PGA Tour stats: The five players with the shortest tee-shot hang time and the drivers they use
On its surface, hang time is one of those seemingly nebulous stats. But dig down deeper and you understand its significance. Though the NFL has kept track of it for more than two decades, it’s also part of the bevy of information accumulated by the PGA Tour. As the PGA Tour makes its annual two-step in Texas with the AT&T Byron Nelson and the Fort Worth Invitational at Colonial Country Club and the typical accompanying windy conditions, we’ve decided to take a look at those who have the tendency to get the ball on the ground quickly off the tee. Here are the five players with the shortest hang time and the drivers they use.
Hang time: 5.113 seconds
Driver: Titleist 917D2, 10.5 degrees
The average PGA Tour player has a hang time of a little more than 6.3 seconds. At more than a full second less than the tour average, Griffin, who played the PGA Tour Latinoamerica in 2015-'16, is No. 1 on this list. Ironically, Griffin uses a Titleist 917D2 driver—a model touted as slightly higher launching than the 917D3—with 10.5 degrees of loft. Griffin appears to be an expert at keeping it low.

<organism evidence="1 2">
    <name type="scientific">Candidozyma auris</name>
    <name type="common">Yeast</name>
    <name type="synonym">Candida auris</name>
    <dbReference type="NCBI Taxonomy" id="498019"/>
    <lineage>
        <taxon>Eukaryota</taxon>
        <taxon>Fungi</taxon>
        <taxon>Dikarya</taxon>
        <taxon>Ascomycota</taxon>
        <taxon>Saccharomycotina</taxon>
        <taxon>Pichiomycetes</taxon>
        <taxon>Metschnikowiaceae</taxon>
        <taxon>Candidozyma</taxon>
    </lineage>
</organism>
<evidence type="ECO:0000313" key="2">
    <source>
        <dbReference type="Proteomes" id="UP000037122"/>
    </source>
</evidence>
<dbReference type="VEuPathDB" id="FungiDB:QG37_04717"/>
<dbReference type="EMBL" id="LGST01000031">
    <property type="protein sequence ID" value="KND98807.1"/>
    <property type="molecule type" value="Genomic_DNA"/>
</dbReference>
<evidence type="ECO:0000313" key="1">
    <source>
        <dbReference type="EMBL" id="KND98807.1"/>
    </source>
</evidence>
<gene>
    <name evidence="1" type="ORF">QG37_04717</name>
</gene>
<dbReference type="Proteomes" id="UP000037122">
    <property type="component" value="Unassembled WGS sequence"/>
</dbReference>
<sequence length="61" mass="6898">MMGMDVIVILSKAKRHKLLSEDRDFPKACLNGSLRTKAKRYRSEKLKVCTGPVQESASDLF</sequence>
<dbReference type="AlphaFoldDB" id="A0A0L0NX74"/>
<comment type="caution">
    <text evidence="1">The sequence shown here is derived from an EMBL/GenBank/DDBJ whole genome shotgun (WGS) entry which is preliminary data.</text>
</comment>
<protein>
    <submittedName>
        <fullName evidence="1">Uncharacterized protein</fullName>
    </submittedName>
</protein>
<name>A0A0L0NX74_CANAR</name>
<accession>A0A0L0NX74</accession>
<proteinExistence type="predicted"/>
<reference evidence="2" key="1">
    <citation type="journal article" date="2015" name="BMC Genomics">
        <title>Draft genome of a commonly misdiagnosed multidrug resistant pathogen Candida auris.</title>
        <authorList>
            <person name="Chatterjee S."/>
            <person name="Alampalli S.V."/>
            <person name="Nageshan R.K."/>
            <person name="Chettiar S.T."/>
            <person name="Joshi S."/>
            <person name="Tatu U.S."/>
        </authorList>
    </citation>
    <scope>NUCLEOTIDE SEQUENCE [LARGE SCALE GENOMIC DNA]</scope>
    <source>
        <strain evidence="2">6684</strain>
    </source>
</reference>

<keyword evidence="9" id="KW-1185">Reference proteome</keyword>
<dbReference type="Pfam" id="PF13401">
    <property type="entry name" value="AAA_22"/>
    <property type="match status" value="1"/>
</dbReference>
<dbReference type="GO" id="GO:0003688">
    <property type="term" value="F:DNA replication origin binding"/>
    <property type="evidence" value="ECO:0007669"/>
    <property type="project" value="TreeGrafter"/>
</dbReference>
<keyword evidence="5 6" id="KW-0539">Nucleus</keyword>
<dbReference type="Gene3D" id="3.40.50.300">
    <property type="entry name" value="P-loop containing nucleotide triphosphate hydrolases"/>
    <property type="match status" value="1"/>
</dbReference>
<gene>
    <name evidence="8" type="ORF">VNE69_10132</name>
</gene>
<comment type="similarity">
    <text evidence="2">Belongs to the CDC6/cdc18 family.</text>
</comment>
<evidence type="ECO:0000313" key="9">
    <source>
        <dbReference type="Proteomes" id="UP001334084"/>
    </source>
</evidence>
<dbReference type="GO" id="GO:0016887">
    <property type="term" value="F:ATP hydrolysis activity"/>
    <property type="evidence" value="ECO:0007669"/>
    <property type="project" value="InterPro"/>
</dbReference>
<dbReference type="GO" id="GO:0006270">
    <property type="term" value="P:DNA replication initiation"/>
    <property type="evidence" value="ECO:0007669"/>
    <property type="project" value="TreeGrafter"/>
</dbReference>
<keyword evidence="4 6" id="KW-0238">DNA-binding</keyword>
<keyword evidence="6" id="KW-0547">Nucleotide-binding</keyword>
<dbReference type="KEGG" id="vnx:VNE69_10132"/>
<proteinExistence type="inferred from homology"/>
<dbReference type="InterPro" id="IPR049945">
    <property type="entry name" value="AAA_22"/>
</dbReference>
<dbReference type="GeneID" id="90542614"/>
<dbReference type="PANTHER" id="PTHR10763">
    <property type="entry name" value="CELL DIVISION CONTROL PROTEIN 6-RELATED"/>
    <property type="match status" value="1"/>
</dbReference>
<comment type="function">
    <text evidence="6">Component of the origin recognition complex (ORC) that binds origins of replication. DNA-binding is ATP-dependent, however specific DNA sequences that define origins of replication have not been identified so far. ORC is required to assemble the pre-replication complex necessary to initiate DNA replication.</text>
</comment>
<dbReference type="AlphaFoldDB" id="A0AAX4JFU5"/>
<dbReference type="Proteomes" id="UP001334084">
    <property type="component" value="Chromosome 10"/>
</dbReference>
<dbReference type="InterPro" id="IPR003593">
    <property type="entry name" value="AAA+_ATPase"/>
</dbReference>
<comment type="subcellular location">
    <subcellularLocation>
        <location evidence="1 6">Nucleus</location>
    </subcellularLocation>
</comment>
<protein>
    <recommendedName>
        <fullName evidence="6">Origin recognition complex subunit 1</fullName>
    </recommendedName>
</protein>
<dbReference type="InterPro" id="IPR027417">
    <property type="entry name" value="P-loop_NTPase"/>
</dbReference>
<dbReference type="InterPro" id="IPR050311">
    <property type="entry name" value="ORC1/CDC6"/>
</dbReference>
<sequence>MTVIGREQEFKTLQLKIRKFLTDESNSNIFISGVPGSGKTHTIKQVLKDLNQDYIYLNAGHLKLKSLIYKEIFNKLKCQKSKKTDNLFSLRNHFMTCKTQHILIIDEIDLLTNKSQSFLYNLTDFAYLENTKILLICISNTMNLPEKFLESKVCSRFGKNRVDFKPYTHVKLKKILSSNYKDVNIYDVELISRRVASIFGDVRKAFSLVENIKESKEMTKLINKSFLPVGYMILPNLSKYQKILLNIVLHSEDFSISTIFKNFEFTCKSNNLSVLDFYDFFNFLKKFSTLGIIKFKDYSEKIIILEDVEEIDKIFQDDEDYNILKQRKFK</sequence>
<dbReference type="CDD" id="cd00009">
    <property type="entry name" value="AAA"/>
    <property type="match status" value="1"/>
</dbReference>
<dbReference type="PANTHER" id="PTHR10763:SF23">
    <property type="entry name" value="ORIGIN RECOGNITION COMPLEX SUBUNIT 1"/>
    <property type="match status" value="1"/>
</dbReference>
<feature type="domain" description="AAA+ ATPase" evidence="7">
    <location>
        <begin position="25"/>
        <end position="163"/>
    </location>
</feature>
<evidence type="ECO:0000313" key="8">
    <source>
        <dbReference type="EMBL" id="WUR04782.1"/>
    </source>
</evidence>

Hang time: 5.410 seconds
Driver: Ping G400 Max, 9 degrees
Summerhays gets some help in keeping his driver flight down by his choice of shaft. He employs Fujikura’s Pro Blue Kuro 65X in his Ping G400 Max driver. The shaft features a bend profile that creates a stiff mid and tip section.
Jared C. Tilton
Hang time: 5.496 seconds
Driver: Callaway GBB Epic Sub Zero, 9 degrees
Callaway’s GBB Epic Sub Zero has front and back weights in its low-spin design. Branden Grace combines that with a 9-degree head to produce the third-shortest hang time on tour. Grace was in the company’s newer Rogue Sub Zero model earlier in the season but has now changed back to the Epic model.
Hang time: 5.797 seconds
Driver: TaylorMade M2, 9 degrees
Some drivers push weight to the extremes of the clubhead in order to boost forgiveness. That can sometimes cause excess spin. But the TaylorMade M2 that Thompson uses a carbon-composite crown internal geometry to produce a forgiving driver with low spin, helping Thompson keep those tee shots down.
Hang time: 5.711 seconds
Driver: Wilson C300, 9 degrees
Counting this season, Barnes has ranked in the bottom five for five consecutive years and in the bottom 10 in the hang-time stat for the last eight seasons. The former U.S. Amateur champion is doing so this year with a Wilson C300, a driver with three weights in the sole—two 6-gram weights and one 2-gram weight. Barnes has the two 6-gram weights positioned up front, helping to produce a lower ball flight.
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